Sugar-sweetened beverages ups risk of pancreatic cancer

Mark Pereira, PhD, associate professor at the School of Public Health at the University of Minnesota
Mark Pereira, PhD, associate professor at the School of Public Health at the University of Minnesota
People who consume soft drinks increase their risk of developing pancreatic cancer compared with those who do not consume soft drinks, according to a study published in Cancer Epidemiology, Biomarkers & Prevention (February 2010;19[2]:447-455).

Pancreatic cancer is relatively rare but deadly, with only 5% of people who are diagnosed alive 5 years later, according to the press release announcing the findings

For 14 years Mark Pereira, PhD, associate professor at the School of Public Health at the University of Minnesota, and colleagues followed 60,524 men and women to investigate whether higher consumption of soft drinks and juice increased the risk of pancreatic cancer in Chinese men and women. Through in-person interviews, study participants provided information about consumption of sugary-beverages, lifestyle, and environmental exposures.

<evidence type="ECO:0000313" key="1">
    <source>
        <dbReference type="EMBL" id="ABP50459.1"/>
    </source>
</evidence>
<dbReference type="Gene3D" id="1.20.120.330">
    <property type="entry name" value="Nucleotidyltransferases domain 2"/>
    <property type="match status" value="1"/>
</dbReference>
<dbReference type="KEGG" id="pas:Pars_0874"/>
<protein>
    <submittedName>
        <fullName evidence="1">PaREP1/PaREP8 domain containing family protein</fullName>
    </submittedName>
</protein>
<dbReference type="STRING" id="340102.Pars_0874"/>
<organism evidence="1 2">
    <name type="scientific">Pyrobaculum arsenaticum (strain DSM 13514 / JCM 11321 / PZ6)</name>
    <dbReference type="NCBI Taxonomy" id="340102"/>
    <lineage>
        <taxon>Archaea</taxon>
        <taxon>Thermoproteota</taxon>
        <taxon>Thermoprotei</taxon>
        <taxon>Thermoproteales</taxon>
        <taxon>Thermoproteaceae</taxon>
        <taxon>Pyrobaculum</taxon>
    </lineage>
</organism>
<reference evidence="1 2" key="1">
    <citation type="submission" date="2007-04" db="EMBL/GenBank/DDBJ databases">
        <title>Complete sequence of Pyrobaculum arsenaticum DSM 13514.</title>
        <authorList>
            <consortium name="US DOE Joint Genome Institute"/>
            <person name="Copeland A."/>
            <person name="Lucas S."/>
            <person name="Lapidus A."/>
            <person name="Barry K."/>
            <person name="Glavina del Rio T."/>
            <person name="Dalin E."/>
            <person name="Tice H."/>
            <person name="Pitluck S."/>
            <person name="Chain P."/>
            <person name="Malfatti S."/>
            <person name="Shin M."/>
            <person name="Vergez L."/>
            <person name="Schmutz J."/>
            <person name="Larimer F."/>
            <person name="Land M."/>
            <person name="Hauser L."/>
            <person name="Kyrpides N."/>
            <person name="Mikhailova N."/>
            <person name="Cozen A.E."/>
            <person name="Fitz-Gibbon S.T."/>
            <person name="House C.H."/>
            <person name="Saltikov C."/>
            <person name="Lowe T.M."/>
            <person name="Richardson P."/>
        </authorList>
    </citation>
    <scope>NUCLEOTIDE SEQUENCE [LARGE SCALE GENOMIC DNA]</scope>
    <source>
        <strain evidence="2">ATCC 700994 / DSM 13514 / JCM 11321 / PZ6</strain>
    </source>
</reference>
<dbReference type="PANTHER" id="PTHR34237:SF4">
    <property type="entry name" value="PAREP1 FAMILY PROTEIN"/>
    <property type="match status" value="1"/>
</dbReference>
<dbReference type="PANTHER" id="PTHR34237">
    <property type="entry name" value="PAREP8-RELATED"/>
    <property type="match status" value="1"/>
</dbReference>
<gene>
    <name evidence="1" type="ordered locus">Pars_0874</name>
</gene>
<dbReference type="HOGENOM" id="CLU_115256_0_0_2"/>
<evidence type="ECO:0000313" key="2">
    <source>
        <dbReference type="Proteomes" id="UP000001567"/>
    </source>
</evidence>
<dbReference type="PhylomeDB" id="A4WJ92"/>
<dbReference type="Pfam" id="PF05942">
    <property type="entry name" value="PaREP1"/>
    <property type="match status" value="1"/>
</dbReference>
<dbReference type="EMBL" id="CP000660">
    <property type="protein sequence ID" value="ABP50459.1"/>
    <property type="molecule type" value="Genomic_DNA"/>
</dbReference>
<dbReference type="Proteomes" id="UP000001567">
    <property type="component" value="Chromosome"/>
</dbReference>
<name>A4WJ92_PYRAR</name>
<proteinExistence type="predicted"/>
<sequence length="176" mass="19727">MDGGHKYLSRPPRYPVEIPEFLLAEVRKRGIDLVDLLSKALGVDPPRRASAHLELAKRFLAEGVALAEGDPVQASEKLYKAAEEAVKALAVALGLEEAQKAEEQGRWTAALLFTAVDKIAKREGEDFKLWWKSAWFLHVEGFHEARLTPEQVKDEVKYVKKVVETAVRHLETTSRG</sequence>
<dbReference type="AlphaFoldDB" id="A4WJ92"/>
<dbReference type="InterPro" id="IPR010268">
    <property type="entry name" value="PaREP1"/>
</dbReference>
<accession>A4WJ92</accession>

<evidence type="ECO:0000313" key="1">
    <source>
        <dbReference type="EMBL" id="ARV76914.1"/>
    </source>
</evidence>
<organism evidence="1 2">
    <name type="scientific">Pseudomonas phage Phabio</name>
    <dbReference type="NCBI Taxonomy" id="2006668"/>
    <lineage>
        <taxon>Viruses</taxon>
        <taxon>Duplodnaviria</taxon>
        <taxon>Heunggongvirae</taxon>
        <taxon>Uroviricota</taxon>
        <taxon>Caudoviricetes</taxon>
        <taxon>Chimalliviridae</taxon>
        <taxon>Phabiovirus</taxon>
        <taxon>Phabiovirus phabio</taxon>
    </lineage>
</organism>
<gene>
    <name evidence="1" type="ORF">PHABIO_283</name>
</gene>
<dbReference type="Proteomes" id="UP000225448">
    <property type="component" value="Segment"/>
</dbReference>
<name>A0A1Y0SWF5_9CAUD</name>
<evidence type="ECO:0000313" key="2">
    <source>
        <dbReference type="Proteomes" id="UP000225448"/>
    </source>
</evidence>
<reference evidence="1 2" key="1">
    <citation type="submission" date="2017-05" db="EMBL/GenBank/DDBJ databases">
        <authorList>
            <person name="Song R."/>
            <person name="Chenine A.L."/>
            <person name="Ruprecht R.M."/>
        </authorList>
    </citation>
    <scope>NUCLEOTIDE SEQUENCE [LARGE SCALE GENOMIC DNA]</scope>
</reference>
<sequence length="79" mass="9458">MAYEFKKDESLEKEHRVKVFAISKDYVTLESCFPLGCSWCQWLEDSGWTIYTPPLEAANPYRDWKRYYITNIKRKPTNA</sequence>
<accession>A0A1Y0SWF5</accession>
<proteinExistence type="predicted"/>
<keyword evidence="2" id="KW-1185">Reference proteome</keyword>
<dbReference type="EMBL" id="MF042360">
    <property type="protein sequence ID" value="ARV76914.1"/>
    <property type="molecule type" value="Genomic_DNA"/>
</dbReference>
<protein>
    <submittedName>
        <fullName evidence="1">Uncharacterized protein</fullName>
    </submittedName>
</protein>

Over the course of the study, 140 cases of pancreatic cancer were reported. Those who consumed ≥2 soft drinks per week had an 87% increased risk compared with individuals who did not consume sugar-sweetened beverages. “The high levels of sugar in soft drinks may be increasing the level of insulin in the body, which we think contributes to pancreatic cancer cell growth,” explained Dr Pereira.

“Although this study found a risk, the finding was based on a relatively small number of cases and it remains unclear whether it is a causal association or not,” concluded Susan Mayne, PhD, associate director of the Yale Cancer Center and professor of epidemiology at the Yale School of Public Health.

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